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Mongolia sees return to 17% growth next year

by Frik Els | November 19, 2013 | Reprinted by permission of

Mongolia’s economy is set to return to strong growth next year, the Asian nation’s central bank governor said November 19.

Central bank head Naidansuren Zoljargal said gross domestic product could expand as much as 17% next year from around 11% this year, according to WSJ Online.

Foreign direct investment in the country dropped 49% to September 2013 compared with last year, which had already marked a 17% year-on-year decline. The value of the currency, the tugrik, is down more than 20% this year, inflation has returned to double digits and the Mongolian central bank’s off-balance sheet spending is burning through foreign reserves as foreign debts balloon to 55% of GDP.

Changes to Mongolia’s 2012 Strategic Entities Foreign Investment Law (SEFIL) came into force at the start of the month and are designed to turn around a slowdown in its economy, which was the world’s fastest-growing at the start of the decade, and a steep fall-off in foreign investment.

While the new investment law has been universally hailed as a positive step, the number one issue that has to be resolved before investor confidence will return is the future of the massive Oyu Tolgoi copper-gold mine.

Oyu Tolgoi, which could have a final bill of as much as $14 billion, is 34% owned by the Mongolian government with Rio Tinto NYE:RIO-controlled Turquoise Hill TSX:TRQ owning the rest.

Talks over Oyu Tolgoi’s expansion and the reworking of the initial 2009 deal that first unleashed the Mongolian investment boom have dragged on for the better part of a year. Both sides provided fresh faces for the Oyu Tolgoi board in September to break the impasse.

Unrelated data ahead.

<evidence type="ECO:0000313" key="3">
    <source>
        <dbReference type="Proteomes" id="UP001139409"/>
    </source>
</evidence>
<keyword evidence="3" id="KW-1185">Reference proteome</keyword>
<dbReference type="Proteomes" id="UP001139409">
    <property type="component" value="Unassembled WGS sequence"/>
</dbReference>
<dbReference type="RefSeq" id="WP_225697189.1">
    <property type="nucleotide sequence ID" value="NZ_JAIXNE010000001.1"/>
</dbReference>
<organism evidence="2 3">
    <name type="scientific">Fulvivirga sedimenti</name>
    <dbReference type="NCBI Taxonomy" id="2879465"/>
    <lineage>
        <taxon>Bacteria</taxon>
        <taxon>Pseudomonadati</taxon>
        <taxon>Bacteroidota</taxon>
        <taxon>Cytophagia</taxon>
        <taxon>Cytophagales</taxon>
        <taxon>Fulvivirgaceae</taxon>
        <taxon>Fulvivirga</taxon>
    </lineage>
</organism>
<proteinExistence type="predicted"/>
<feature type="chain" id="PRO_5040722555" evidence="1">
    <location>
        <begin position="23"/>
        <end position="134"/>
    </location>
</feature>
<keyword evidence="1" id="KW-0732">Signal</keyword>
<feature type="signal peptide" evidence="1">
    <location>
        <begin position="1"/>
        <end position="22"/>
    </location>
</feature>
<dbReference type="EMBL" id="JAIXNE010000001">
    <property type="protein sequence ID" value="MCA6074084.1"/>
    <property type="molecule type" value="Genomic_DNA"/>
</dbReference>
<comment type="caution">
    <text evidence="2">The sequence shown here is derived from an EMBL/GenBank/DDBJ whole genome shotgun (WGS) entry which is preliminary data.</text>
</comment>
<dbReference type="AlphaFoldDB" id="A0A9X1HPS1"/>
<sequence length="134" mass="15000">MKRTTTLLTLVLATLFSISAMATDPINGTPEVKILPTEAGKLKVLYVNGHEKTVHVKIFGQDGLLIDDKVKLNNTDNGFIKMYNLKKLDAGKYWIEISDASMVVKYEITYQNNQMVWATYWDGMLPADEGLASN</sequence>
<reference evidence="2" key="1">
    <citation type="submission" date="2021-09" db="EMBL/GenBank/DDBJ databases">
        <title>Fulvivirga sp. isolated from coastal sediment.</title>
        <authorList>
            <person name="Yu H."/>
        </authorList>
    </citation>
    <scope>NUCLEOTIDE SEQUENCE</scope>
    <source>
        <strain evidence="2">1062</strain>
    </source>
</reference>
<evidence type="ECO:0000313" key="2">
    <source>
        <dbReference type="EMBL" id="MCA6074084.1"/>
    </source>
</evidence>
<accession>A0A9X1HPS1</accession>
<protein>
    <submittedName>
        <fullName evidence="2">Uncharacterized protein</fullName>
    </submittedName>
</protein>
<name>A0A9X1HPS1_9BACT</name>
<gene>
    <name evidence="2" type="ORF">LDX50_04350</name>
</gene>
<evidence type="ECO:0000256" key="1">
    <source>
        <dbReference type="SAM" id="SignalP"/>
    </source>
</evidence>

Vancouver-based Turquoise Hill last week suspended work on the $5.1-billion underground expansion of Oyu Tolgoi, saying it will move forward with a $2.4-billion rights offering, as talks on financing arrangements with the Mongolian government including a World Bank-led $4.5-billion debt package—the largest in the history of mining—have gone nowhere.

The rights offering will help the company repay a bridge loan and a $1.8-billion interim funding facility.

In a November 18 press release from the company that holds Mongolia’s share of the mine, representatives stated that the government “is flexibly available to prioritize and continue the discussions on terms and conditions of the project financing separate from any other issues.”

The disputes are centred on costs with Rio’s management fees and the Mongolian government’s share of funding of surrounding infrastructure proving particular sticking points.

Production at Oyu Tolgoi’s open pit began this year and the mine is now operating at nameplate capacity of 100,000 tonnes of ore processed per day.

The giant copper mine is set to contribute as much as a third of the nation’s economy if the underground expansion goes through.

Reprinted by permission of

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